Sending heading with its body to other user need not reveal its meta
  data. Heading remains empty. It becomes quite trivial to implement
  it for the present Org files. The only identificator should be the
  ID number that could be a tag. Identificator could be also the
  Heading but that is ambiguous, nevertheless could be heading in
  specific file to make things more simpler.

- press key to clock-out

- assign SCHEDULED/DEADLINE or other timestamps as needed.

- by press of a key, it can be all visible or it can all disappear
  completely. Meta data remains this way very stable in the database.

- all the reports become more human friendly.

And people like me can skip all the typing and too many complicated
keybindings and just use `t' for task related to person selected on
screen, `n' for note related to person selected, `i' to clock in, `o'
to clock out or `u' to undo. 
 
> All my tasks have basically the same format and are captured using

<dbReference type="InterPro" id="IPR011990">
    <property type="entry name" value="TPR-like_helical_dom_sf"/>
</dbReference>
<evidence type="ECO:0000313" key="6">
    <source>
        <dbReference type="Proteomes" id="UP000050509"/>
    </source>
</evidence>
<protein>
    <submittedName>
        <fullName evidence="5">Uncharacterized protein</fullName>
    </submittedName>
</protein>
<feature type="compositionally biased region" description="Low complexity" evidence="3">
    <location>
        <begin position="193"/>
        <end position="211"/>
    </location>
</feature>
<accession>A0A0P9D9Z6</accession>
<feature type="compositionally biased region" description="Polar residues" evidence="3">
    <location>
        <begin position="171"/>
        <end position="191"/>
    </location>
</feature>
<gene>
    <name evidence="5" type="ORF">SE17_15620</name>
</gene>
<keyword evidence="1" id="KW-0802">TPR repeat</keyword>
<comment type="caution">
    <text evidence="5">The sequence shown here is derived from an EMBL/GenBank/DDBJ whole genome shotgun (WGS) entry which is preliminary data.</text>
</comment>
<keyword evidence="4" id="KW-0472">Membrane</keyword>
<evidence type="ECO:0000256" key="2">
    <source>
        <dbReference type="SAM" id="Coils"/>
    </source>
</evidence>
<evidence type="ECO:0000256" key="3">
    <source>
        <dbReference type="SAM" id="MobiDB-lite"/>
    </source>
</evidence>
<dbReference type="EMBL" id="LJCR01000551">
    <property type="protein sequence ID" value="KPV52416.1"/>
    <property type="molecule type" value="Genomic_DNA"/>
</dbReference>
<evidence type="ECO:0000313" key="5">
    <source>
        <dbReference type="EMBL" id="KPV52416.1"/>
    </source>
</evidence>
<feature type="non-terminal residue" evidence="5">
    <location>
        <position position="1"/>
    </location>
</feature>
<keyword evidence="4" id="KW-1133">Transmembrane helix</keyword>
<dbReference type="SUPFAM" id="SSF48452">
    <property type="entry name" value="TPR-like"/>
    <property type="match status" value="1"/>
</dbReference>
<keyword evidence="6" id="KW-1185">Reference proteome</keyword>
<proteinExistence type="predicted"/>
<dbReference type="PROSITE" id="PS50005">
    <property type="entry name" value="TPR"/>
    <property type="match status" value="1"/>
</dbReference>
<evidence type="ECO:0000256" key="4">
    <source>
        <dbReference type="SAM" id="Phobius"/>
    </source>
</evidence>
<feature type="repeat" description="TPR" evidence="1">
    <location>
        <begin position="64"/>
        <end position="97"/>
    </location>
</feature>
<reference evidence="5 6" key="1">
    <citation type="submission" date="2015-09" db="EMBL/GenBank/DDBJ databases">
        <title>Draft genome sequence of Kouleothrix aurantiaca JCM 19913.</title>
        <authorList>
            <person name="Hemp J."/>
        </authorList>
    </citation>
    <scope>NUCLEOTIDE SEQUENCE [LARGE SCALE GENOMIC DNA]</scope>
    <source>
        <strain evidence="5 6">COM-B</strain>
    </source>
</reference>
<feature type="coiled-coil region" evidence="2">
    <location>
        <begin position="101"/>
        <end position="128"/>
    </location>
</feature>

> the same capture template. when a clocktable report includes
> multiple files, there is a column which tells you which file the
> task is in (if you want it). The clocktable can use a single file,
> all files in your agenda, a list of files you specify, a subtree
> within a file etc.

Great work has been done and efforts that moved Org mode from plain
text editing into management of structured pieces of information. 

> When I was forced to generate gant charts etc, I actually used task
> juggler. There is a contrib library for it to make it work with org
> files. It is a bit dated now and probably needs to be
> 'refreshed'. There were a couple of irritating limitations which
> needed some hand tweaking of the generated task juggler files, but
> it worked pretty well.

I guess not many people are using gaant chart then. It was not usable
for me. I am not counting time, I am counting values. Values are then